First time buyer homes in Bury St Edmunds area cost ‘12 times average salary’
A campaign group has laid bare the struggle first time buyers face to get on the property ladder - with homes costing 12 times their average salary in the Bury St Edmunds area.
Using Government data, the National Housing Federation (NHF) says those on St Edmundsbury’s lower average income of £12,340 would need 12 times that to afford a house with a price tag of about £148,000.
It also highlights that there was a shortfall in building new affordable homes in 2014/15 - 26 in St Edmundsbury, 39 in Forest Heath, 156 in Mid Suffolk, 94 in Babergh and 203 in Breckland.
The figures were revealed as part of the organisation’s rural housing week to raise awareness of the importance of affordable rural housing.
It is also backing the Homes for Britain campaign calling on the Government to publish a ‘long term plan to end the housing crisis’.
Claire Astbury, external affairs manager for the East of England at the National Housing Federation, said: “If the new Government doesn’t urgently address the chronic shortage of housing, young people and families will continue to be locked out of ever owning a home in future.”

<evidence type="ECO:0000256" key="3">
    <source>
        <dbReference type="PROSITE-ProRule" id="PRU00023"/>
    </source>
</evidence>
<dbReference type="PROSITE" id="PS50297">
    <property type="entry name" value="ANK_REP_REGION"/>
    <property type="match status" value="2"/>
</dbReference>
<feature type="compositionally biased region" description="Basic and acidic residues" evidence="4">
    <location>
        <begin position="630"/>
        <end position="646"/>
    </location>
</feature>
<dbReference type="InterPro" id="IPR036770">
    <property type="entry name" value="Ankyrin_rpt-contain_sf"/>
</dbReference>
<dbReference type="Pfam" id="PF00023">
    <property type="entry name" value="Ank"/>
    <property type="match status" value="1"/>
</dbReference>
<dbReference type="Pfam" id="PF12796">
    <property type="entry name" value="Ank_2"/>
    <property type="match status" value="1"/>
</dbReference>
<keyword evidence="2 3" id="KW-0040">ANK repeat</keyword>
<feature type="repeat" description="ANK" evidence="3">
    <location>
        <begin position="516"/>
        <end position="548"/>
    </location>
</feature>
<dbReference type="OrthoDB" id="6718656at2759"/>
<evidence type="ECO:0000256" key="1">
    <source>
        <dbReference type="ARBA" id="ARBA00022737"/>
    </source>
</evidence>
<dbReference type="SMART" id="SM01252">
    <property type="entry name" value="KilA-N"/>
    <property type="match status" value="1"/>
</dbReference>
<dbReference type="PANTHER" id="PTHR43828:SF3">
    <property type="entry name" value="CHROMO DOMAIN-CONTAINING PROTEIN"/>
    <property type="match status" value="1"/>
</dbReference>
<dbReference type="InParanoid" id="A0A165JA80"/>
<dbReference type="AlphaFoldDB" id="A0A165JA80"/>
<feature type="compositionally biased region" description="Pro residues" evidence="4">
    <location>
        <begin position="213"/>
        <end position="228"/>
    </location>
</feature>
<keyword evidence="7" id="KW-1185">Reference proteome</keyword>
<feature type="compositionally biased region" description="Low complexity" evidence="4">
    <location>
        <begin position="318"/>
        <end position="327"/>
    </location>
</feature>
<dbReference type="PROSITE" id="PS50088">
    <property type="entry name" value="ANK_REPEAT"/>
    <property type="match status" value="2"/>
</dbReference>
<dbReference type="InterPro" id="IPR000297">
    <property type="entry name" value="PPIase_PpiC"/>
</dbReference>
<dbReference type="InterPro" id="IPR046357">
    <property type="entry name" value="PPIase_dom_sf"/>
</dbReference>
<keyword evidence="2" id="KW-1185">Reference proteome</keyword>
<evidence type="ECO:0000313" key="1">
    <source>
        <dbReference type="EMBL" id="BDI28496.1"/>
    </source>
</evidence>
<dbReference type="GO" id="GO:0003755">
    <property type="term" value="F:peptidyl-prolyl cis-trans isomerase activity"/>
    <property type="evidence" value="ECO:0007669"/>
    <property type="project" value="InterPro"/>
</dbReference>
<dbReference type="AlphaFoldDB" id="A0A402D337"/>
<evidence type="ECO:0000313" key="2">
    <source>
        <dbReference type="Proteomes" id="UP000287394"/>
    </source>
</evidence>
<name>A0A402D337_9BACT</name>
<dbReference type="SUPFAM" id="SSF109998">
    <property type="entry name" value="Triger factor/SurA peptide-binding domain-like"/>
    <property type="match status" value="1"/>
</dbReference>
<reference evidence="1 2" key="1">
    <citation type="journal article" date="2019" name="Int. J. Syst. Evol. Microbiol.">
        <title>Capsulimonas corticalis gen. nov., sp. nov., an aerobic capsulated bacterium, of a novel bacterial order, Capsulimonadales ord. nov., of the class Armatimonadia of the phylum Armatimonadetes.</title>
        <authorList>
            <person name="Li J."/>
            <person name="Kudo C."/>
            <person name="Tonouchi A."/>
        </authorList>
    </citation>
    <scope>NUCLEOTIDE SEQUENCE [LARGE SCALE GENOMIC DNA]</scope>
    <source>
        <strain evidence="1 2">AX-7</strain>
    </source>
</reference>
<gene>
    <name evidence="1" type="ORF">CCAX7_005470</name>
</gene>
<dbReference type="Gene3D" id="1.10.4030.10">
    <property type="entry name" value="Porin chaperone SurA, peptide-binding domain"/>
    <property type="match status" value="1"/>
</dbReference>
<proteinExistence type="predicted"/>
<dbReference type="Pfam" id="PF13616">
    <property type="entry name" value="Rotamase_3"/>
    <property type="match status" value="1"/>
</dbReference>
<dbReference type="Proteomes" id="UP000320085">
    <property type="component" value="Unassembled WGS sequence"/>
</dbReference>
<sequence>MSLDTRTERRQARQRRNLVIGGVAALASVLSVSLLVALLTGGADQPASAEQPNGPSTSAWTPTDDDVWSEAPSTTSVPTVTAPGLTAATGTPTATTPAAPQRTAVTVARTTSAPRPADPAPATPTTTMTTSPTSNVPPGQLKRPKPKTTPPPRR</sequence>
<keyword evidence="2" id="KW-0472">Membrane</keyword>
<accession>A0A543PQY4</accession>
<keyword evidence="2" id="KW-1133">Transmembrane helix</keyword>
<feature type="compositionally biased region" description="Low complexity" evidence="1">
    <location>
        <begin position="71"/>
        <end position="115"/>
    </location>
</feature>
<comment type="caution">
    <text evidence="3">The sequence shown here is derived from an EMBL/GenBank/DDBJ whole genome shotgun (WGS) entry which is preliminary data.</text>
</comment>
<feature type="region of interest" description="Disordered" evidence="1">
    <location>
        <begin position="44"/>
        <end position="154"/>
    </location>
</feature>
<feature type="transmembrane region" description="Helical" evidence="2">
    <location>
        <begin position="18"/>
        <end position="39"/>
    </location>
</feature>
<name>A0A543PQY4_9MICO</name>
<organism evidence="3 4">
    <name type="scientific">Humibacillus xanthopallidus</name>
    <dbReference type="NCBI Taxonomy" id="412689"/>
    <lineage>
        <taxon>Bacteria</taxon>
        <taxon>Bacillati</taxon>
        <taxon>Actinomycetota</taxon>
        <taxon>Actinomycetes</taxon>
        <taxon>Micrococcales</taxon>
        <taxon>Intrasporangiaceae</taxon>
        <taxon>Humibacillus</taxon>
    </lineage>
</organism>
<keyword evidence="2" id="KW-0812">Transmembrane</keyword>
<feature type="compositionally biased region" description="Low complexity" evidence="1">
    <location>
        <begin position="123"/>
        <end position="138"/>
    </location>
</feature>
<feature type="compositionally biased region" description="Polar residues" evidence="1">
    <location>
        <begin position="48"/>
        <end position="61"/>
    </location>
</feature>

Bosses at St Edmundsbury Borough and Forest Heath District Councils say they have already recognised the affordable housing shortfall in their West Suffolk Housing Strategy and continue to work with developers to provide such homes.
Cllr Sara Mildmay-White said: “One of the recommendations from our housing strategy is the formation of a housing company which will help meet the mix of housing needs in our area including affordable housing.”
Council chiefs at Mid Suffolk and Babergh say they accept not enough affordable homes were built in 2014/15 - although their figures are ‘slightly different’ to those of the NHF. They said 38 new homes in Mid Suffolk and 27 in Babergh are in the development pipeline as part of their New Build programme.
Cllrs Nick Gowrley and David Holland, housing portfolio holders for Mid Suffolk and Babergh respectively, said the shortfall was ‘regrettable’ and they aim to build more council houses by working with the county council and local town and parish councils to identify new plots of land that can be earmarked for such use.
A spokesman for Breckland Council said: “The housing market has been through a challenging period during which levels of building have been depressed and the viability of providing higher levels of affordable housing has been reduced. Breckland Council is working with its housing association partners to bring forward specific schemes in both rural areas and its market towns to meet the need for affordable housing.
“Addressing housing needs in the longer term, Breckland is currently preparing its new single Local Plan which is designed to meet long term housing needs in the District for both market and affordable housing to 2036.”